Russian funds continued to invest in international startups

The invest-abroad trend among funds with Russian backers or managers, which began several years ago, continued or even accelerated in 2015.

While Russian investors initially targeted essentially US startups, virtually all regions were concerned last year — from Israel,to South-East Asia, to India, to Western Europe.

Among the largest deals announced in 2015 were the following:

  • In January, Buran Capital contributed $8.5 million to a Shazam funding round.
  • In July BitFury, a major Bitcoin Blockchain infrastructure provider and transaction processing company, secured $20 million in funding from Russia’s iTech Capital, Georgian Co-Investment Fund and DRW Venture Capital.
  • In December, Target Global, an international venture fund with Russian backers, spent $13 million to acquire a 0.65% stake in US food delivery startup Blue Apron.
  • Target Global’s previous investments in the USA, in June 2015, went to Prosper, a leading US peer-to-peer lending marketplace. Target Global also took part in a $2 million round for Nestpick, a German startup.
  • During the year, O1 Group — a Cyprus-based Russian holding company which had thus far made investments essentially in the Russian real estate and financial sectors — injected at least $20 million in foreign tech startups at the pre-IPO stage.

Other internationally active Russian funds, or funds with Russian backers, included Almaz Capital, Altair, Bright Capital, LifeSreda,Maxfield Capital, Runa Capital, TMT Investments, Vaizra Investments, and SBT Venture Capital, the venture arm of Russia’s national savings bank Sberbank. Several of these funds initially aimed to invest in Russia. They shifted their attention to the global market as exit prospects on the Russian startup scene became less obvious than a few years ago.

Serial entrepreneurs and business angel Pavel Cherkashin launched Vestor.in, an internationally-oriented fund with a $30 million target. “We’re not going to invest in Russian startups anymore. There are no exits possibilities in this country, even if you build a successful business,” not to mention the legal, currency and political risks, he stated.

Russian oligarchs also made notable moves on the international high tech scene. In April, Russian billionaire Roman Abramovichinvested $15 million in Israeli startup Music Messenger. A few months later, his company Ervington Investments led a $10 million funding round for Driveway Software, a Silicon Valley telematics startup, and a $21 million round for Israeli startup Anyclip Media, among other deals.

Two other Russian billionaires, Alisher Usmanov and Ziyavudin Magomedov, invested significant amounts in Uber, via their investment vehicles USM and Caspian VC, respectively. USM investment, which reportedly amounted to several dozens of million USD, was kept confidential until early 2016, when it was revealed by the Russian media.

Meanwhile Yury Milner’s DST, which pioneered Russian tech investment abroad, launched its fifth fund in August 2015 without Russian money.

The domestic venture market declined in quantitative terms but saw some unexpected positive developments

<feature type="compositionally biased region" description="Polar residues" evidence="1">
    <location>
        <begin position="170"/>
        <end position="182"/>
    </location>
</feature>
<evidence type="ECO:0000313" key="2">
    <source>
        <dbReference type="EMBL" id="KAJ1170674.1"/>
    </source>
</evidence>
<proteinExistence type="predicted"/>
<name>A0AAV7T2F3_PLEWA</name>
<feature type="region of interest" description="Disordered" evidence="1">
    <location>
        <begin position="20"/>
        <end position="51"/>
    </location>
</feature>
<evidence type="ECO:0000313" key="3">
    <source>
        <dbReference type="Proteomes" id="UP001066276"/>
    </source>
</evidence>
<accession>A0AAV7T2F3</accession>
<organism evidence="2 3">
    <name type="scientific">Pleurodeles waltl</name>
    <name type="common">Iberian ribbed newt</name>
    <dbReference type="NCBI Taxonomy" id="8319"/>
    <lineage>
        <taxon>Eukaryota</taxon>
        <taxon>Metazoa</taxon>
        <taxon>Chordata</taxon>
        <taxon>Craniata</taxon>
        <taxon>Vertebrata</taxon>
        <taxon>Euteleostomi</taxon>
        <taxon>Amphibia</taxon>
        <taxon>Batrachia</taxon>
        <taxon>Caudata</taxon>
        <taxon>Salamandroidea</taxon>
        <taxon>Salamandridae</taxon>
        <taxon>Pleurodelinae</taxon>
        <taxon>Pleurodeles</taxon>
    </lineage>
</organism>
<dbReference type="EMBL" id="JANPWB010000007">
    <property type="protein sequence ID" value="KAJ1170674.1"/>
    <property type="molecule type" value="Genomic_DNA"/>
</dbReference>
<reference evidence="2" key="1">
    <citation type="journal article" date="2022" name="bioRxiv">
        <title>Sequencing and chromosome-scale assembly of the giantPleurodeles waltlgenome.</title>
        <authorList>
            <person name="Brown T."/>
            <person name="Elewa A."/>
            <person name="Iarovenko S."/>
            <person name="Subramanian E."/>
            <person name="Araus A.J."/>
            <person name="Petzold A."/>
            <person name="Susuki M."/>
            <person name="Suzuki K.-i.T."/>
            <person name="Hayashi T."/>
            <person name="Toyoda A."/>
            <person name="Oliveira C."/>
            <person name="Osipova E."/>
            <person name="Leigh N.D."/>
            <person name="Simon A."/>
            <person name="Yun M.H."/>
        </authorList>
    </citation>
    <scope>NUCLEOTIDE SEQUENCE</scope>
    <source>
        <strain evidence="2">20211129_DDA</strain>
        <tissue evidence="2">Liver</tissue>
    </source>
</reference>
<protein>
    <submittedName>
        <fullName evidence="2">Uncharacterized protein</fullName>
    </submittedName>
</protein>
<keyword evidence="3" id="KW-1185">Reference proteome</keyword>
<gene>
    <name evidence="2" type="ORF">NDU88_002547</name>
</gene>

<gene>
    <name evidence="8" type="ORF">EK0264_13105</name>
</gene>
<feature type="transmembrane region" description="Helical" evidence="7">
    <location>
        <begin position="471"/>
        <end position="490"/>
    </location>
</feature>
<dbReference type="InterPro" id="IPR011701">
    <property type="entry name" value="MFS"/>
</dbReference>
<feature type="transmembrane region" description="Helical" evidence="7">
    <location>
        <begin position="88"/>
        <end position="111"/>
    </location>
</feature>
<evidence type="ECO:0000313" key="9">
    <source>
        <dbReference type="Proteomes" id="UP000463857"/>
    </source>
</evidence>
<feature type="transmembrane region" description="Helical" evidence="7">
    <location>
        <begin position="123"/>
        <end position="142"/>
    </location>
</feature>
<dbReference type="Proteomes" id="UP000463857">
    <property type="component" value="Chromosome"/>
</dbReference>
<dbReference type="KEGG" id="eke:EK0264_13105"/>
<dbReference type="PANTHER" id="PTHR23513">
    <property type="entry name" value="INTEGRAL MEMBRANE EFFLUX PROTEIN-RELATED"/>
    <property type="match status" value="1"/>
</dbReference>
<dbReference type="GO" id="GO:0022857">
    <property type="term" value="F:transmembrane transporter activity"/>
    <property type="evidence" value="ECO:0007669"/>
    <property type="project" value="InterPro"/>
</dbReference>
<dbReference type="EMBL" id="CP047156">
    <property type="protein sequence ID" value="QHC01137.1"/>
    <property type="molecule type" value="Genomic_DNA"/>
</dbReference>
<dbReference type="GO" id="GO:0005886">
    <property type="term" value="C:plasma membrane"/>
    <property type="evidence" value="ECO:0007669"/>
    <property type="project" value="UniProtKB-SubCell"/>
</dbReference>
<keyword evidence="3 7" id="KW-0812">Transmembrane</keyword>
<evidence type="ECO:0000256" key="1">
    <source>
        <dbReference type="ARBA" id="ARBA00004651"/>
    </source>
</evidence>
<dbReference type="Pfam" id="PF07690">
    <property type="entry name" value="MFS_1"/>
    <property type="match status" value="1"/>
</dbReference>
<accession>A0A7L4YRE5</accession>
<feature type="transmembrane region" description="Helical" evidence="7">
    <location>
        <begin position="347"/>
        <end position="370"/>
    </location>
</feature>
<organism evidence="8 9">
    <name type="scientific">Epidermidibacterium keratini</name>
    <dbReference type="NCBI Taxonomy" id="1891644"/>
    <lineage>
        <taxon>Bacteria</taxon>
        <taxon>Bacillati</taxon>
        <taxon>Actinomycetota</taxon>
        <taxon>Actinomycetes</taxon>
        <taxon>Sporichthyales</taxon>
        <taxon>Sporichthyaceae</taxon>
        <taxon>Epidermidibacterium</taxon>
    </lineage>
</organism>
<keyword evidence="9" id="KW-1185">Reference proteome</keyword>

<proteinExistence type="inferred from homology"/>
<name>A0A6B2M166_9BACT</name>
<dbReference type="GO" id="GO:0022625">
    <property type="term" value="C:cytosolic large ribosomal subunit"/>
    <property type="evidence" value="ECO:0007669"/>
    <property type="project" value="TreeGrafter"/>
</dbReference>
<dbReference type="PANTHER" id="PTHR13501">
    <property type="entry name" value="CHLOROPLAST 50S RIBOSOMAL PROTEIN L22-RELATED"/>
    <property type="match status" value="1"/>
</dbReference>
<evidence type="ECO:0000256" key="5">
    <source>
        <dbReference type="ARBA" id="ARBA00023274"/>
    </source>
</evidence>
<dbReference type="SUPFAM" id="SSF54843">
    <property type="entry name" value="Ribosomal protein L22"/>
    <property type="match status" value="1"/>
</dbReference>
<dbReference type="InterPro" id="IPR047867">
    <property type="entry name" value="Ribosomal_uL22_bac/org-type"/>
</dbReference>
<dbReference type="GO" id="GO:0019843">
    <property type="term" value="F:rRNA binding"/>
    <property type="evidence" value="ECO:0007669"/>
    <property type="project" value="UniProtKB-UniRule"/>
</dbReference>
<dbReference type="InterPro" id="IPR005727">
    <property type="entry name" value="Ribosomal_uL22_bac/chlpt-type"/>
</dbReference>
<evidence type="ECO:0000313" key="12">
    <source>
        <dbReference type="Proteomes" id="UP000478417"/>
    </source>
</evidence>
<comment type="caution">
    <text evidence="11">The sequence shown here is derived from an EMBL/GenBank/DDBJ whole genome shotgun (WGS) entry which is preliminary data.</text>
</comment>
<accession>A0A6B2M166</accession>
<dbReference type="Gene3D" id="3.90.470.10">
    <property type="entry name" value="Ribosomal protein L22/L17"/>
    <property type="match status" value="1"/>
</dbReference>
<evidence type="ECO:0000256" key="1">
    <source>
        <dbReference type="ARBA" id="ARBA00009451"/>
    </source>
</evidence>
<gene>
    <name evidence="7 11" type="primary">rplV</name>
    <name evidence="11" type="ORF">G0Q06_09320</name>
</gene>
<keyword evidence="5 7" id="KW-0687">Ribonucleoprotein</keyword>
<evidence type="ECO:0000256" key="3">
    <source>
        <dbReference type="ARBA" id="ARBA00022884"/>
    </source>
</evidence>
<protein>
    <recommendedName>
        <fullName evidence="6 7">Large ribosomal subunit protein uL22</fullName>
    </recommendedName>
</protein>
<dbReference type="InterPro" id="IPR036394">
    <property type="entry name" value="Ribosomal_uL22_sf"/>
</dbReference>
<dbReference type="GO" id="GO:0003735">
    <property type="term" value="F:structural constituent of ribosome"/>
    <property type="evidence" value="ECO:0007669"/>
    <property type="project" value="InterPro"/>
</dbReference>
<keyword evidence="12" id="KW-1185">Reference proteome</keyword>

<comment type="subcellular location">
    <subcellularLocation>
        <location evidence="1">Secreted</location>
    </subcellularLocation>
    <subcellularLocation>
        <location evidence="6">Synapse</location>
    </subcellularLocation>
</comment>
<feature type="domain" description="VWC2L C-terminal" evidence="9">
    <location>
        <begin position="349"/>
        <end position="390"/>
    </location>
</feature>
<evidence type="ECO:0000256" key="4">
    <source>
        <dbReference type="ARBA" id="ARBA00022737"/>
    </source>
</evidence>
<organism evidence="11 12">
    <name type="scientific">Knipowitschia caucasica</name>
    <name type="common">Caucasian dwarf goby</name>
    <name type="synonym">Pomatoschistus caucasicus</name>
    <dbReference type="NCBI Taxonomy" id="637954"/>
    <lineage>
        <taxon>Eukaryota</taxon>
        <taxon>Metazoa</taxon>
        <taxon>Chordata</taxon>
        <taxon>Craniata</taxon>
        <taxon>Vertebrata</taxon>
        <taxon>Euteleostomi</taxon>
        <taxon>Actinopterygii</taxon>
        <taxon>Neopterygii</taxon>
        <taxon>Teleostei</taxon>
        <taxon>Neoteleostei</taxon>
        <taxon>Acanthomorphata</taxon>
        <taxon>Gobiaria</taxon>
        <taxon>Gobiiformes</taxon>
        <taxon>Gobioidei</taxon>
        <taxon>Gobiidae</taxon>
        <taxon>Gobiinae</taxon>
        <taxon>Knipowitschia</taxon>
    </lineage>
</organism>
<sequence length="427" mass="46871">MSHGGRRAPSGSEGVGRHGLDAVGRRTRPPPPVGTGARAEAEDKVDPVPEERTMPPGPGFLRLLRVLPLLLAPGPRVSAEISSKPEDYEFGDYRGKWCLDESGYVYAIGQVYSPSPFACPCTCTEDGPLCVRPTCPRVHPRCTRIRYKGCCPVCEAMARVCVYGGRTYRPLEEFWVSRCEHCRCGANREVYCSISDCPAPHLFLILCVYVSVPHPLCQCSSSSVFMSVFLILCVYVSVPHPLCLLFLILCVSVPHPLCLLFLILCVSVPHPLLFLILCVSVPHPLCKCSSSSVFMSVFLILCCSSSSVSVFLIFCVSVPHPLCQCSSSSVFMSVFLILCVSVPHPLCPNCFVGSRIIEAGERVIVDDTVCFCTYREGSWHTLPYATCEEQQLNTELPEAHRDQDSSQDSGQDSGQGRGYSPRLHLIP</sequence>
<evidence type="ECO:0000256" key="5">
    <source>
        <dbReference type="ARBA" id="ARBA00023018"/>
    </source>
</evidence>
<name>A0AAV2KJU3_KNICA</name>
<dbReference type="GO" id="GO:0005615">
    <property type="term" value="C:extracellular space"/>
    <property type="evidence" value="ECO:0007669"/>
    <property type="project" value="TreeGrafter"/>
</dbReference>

According to preliminary estimates by RMG Partners (see latest report), the number of deals and investor exits decreased in 2015, essentially due to the shrinking of government investment. In the meantime, angel investors and crowdfunding platforms continued to develop.

The Russian venture market in 2012–2015

Source: RMG

In early 2015, disconfirming the widespread view that Russian e-commerce market has lost any appeal to venture investors, luxury fashion retailer Aizel.ru received a capital injection of €2.5 million, the first tranche of an investment of up to €25 million over three years. The funds were provided by asset management firm Bonum Capital.

In July, after several quarters of decline of private investment, some optimism returned to the Russian venture market when CarPrice.ru, a major Russian online broker of used car, raised $40 million in a Series B funding round. The round was led by Baring Vostok Private Equity Fund V with the participation of Almaz Capital and other unnamed investors.

Other important deals involved mature companies. In October, Russian billionaire Alisher Usmanov announced an investment of “$100 million or more” in Virtus.pro via its holding USM. Launched in 2003, this popular e-sports resource organizes multiplayer video game competitions, particularly between professional players.

That same month, 2GIS secured $40 million from two major investment funds, Baring Vostok Capital Partners and Ru-Net. Launched in 1999, this Novisibirsk, Siberia-based company, is bold enough to compete with the mapping services of Yandex and Google. It is now developing across three continents.

Confirming that the Russian venture industry was far from agony, several venture funds were launched in 2015. Among them were B2B Lab, focusing on B2B, and Primer Capital, which specializes in medicine and biotech. Meanwhile, Dagestani oligarch Ziyavudin Magomedov announced his intention to invest “up to $300 million” in startups from Russia and other countries. His new fund, christened Caspian VC Partners (CVC), already invested in Uber, Uber China, Peek.com and Hyperloop.

Russian startups also received support from some corporations, as exemplified in Moscow by the launch of IKEA’s startup accelerator, Intel’s IoT Lab, and a startup-oriented restaurant business school. Meanwhile, Qiwi Ventures, the investment arm of Russian electronic payment giant Qiwi, launched a new acceleration program, chirstened ‘Universe 2.0.’

The article first appeared on East-West Digital News as a part of the 2015 in review series.

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